(Reuters) – European Union countries and legislators agreed on Friday on tougher cybersecurity rules for major energy, transport and finance companies, digital suppliers and manufacturers of medical devices, amid concerns over cyberattacks by state and other malicious actors.
Two years ago, the European Commission proposed rules on network security in networks and information systems called the NIS 2 Directive, which in fact extends the scope of the current rule called the NIS Directive.
The new rules cover all medium-sized and large companies in key sectors – energy, transport, banking, financial market infrastructure, health, vaccines and medical devices, drinking water, wastewater, digital infrastructure, public administration and space.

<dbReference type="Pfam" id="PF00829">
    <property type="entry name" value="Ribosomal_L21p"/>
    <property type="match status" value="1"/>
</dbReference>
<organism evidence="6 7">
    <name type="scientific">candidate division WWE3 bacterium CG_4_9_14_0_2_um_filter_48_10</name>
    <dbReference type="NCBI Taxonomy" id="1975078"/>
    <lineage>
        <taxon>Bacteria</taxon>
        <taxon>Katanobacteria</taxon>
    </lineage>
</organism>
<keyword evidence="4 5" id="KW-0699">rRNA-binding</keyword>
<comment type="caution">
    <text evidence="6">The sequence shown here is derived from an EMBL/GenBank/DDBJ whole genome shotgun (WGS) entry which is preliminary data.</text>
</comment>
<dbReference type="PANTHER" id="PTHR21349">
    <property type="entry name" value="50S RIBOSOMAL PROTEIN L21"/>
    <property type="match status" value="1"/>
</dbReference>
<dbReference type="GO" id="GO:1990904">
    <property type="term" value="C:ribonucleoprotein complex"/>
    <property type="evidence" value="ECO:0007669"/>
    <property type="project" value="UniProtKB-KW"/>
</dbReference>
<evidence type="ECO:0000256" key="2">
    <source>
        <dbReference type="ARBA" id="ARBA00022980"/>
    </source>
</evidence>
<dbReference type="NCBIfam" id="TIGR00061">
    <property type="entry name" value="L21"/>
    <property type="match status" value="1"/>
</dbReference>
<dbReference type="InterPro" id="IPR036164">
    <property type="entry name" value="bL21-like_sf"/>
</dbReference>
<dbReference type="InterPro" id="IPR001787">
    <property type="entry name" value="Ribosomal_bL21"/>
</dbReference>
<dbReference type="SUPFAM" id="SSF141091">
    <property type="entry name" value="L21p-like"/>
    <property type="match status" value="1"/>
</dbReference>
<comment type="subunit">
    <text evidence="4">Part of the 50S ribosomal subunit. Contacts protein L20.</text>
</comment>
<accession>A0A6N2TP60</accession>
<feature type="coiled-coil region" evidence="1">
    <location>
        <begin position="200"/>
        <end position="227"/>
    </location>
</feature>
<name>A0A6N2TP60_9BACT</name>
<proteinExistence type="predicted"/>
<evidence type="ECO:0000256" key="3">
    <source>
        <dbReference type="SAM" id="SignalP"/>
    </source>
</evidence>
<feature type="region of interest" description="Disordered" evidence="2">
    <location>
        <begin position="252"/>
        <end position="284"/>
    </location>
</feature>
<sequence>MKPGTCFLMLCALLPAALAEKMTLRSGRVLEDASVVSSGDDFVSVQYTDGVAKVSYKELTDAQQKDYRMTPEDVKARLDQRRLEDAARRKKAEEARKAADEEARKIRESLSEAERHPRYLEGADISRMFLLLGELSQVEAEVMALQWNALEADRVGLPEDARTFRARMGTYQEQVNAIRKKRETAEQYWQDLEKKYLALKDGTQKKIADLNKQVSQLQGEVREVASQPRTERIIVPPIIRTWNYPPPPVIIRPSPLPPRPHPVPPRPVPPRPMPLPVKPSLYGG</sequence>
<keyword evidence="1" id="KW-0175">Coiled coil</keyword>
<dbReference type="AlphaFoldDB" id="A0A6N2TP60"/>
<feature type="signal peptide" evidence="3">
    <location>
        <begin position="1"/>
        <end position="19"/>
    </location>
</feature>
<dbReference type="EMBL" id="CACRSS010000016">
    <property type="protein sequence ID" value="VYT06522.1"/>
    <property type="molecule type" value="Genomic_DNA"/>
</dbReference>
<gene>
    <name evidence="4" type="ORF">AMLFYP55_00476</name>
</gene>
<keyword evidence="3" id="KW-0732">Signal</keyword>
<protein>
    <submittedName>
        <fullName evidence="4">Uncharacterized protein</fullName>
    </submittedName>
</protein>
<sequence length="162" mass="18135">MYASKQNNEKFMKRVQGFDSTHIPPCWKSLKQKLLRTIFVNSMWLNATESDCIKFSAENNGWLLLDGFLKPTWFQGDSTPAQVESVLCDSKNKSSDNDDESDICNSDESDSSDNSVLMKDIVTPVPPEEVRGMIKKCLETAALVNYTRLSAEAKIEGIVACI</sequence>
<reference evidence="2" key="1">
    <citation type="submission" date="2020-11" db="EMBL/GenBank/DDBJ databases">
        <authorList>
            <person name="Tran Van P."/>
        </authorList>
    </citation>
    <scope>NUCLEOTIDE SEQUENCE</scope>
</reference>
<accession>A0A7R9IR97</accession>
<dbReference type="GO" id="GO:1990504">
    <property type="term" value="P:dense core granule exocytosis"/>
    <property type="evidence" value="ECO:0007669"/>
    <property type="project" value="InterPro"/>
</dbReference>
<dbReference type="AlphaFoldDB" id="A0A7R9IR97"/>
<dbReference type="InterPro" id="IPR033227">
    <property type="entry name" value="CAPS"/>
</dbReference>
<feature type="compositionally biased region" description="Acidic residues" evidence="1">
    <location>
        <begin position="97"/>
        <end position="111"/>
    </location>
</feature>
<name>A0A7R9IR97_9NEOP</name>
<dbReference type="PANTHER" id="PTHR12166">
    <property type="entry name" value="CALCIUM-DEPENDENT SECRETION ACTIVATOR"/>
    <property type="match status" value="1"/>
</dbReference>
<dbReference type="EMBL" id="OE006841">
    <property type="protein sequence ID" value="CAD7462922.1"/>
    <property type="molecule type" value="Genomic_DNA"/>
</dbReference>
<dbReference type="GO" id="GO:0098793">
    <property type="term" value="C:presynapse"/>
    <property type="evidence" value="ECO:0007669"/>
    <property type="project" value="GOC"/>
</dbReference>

All medium and large companies in postal and courier services, waste management, chemicals, food manufacturing, medical equipment, computers and electronics, machine equipment, motor vehicles and digital providers such as online marketplaces, online search engines and social networking platforms will also fall under the rules.
Companies are required to assess their cybersecurity risk, notify authorities and take technical and organizational measures to counter the risks, with fines of up to 2% of global turnover for non-compliance.
EU countries and the EU̵7;s cyber security agency ENISA could also assess the risks of critical supply chains according to the rules.
“Cyber threats have become bolder and more complex. It was imperative to adapt our security framework to the new realities and to ensure that our citizens and infrastructures are protected,” said EU Industry Director Thierry Breton in a statement.